Two years ago in "Greek Crisis Is Over, Region Safe", Prodi Says - I say Liar, Liar, Pants on Fire! I compared the then Grecian situation to that of Damocles. Well, things have gotten much worse since then and I believe I was one of the most bearish (and accurate) at that time. Now, Greece resembles Icarus tumbing down from the skies, drenched in Hubris. Subscribers can download my full thoughts on Greece's sustainability post bailout here - debt restructuring_maturity extension blog - March 2012. Professional and institutional subscribers should feel free to email me in order to receive a copy of the Greek restructuring model used to create these charts and come to these conclusions.
Despite extensive, self-defeating, harsh and punitive austerity measures that have combined with a lack of true economic stimulus, Greece has (to date) failed to achieve Primary Balance. For the non-economists in the audience, primary balance is the elimination of a primary deficit, yet the absence of a primary surplus, ex. the midpoint between deficit and surplus before taking into consideration interest payments.
The primary balance looks at the structural issues a country may have.
Government expenditures have outstripped revenues ever since 2007 and have gotten worse nearly every year since, despite 3 bailouts a restructuring, austerity and a default!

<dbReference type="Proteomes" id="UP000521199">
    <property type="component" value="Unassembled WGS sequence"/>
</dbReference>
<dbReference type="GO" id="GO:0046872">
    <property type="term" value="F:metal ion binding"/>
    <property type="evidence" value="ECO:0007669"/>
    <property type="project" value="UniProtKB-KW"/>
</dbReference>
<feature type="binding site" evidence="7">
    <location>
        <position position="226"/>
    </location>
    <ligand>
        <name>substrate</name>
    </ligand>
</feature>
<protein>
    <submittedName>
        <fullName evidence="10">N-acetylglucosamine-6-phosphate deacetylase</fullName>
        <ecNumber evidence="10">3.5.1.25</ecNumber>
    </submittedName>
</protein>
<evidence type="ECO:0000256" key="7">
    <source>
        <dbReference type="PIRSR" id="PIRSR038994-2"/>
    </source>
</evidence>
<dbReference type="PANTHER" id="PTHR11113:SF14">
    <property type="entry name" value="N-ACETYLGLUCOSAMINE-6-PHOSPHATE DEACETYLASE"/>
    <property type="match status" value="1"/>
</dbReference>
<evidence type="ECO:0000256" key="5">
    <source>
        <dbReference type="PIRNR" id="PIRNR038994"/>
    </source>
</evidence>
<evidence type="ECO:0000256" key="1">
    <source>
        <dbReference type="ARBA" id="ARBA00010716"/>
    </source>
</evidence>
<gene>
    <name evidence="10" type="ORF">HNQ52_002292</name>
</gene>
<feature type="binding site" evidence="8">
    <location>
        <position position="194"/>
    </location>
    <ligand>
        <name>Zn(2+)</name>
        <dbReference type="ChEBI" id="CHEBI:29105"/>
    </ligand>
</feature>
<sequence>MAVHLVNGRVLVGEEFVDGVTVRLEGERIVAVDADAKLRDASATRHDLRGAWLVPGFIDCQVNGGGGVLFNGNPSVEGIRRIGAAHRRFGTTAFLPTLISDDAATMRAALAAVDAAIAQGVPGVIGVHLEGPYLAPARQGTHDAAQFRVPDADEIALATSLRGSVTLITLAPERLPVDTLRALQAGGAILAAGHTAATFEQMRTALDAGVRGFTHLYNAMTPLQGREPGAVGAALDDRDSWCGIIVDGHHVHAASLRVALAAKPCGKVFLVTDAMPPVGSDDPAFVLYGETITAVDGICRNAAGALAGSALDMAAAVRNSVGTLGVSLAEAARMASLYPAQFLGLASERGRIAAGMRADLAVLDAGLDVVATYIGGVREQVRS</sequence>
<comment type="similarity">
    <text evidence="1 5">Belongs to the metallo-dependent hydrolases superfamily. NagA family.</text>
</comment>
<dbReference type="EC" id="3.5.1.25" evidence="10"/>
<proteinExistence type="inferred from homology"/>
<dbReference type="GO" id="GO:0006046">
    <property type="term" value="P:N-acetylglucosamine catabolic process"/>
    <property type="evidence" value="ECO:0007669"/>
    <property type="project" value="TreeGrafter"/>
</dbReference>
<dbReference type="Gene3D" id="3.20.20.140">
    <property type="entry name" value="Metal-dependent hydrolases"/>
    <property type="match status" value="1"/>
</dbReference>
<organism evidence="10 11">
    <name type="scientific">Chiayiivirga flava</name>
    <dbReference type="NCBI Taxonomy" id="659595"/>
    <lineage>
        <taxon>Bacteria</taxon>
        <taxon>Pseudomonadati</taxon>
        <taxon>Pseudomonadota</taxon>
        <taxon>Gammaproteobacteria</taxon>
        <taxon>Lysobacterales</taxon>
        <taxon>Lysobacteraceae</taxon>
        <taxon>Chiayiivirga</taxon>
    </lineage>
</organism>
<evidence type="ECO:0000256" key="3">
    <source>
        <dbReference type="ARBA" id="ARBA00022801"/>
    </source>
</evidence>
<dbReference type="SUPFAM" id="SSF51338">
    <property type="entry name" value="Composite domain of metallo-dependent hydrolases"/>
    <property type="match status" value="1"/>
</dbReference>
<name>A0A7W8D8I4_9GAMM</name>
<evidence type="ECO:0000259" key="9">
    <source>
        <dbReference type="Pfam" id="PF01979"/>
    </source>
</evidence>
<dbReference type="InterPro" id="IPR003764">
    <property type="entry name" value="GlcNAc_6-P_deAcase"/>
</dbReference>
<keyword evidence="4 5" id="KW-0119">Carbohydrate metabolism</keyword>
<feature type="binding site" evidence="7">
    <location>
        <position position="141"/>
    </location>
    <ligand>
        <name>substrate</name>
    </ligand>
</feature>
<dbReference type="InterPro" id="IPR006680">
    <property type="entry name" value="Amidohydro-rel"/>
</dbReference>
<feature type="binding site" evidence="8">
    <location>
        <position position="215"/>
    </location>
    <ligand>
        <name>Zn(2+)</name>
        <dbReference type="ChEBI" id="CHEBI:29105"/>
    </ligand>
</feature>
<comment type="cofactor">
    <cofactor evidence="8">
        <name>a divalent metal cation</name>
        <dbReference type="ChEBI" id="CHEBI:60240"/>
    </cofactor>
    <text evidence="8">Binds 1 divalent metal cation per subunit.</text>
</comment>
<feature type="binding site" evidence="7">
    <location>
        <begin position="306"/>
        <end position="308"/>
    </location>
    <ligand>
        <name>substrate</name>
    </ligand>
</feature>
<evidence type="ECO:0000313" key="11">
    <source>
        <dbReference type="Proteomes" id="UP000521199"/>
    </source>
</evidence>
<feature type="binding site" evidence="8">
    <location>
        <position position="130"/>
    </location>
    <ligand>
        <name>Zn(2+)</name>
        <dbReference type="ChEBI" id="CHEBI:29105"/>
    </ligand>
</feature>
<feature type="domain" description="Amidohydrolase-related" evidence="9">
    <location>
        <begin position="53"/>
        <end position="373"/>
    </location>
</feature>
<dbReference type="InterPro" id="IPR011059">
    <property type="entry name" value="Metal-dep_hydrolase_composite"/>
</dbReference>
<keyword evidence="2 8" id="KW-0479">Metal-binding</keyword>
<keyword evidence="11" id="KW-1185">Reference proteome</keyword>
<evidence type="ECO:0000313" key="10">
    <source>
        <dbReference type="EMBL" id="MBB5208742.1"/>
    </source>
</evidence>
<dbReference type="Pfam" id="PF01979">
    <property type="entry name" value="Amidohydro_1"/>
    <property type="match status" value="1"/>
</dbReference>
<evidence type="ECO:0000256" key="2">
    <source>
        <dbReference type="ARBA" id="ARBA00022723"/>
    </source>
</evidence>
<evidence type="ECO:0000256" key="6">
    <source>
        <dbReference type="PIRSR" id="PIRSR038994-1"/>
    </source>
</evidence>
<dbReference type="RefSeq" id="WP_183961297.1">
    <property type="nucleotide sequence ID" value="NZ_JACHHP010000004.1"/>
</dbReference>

The best analogy I’ve heard for the Grecian situation is the highly indebted family that has binged on credit cards creating huge interest and debt service payments. They then lose the earning power of one of the parents at the same time that a spike in medical bills and household repairs (ex. Murphy’s law) dig deeper into family finances. The family is then forced to continue spending via credit cards to meet these unforeseen expenses.
In short, the main reason for Greece requiring additional funding is its primary deficit but the main reason why this latest (as well as the two rounds before this latest) round of bailout funding won’t work is Greece’s primary deficit.
- Even with the elimination of interest payments Greece will spiral downward.
- Even with the near total absolution of its debt, as in a 90% haircut of the most recent bonds issued (which were swapped for bonds of which investors took an effective 74% haircut), Greece will spiral downward.
- That is the likely reason why these newest bonds back by EU/IMF bailout economic capital are already trading 70 points below par and rated CCC.
- These bonds are almost definitely slated for a 90%+ haircut by 2016.
With the expectation that austerity measures are not going to drastically reduce Greece’s expenditure in the coming fiscal quarters, and the revenue has no visible source of acceleration either, the assumption built into our modeling is that Greece will continue to experience primary and (as a result) fiscal deficit.
Long story, short - anyone who has purchased this latest round of bonds from Greece should expect a very, very nasty haircut before 2016, and likely sooner rather than later.
Next up I will review our CRE, banking and insurance picks to see how such a re-default will affect them.
I'm in the Dubai/Abu Dhabi area and will meet any readers/subscribers who are local and willling to discuss opportunities.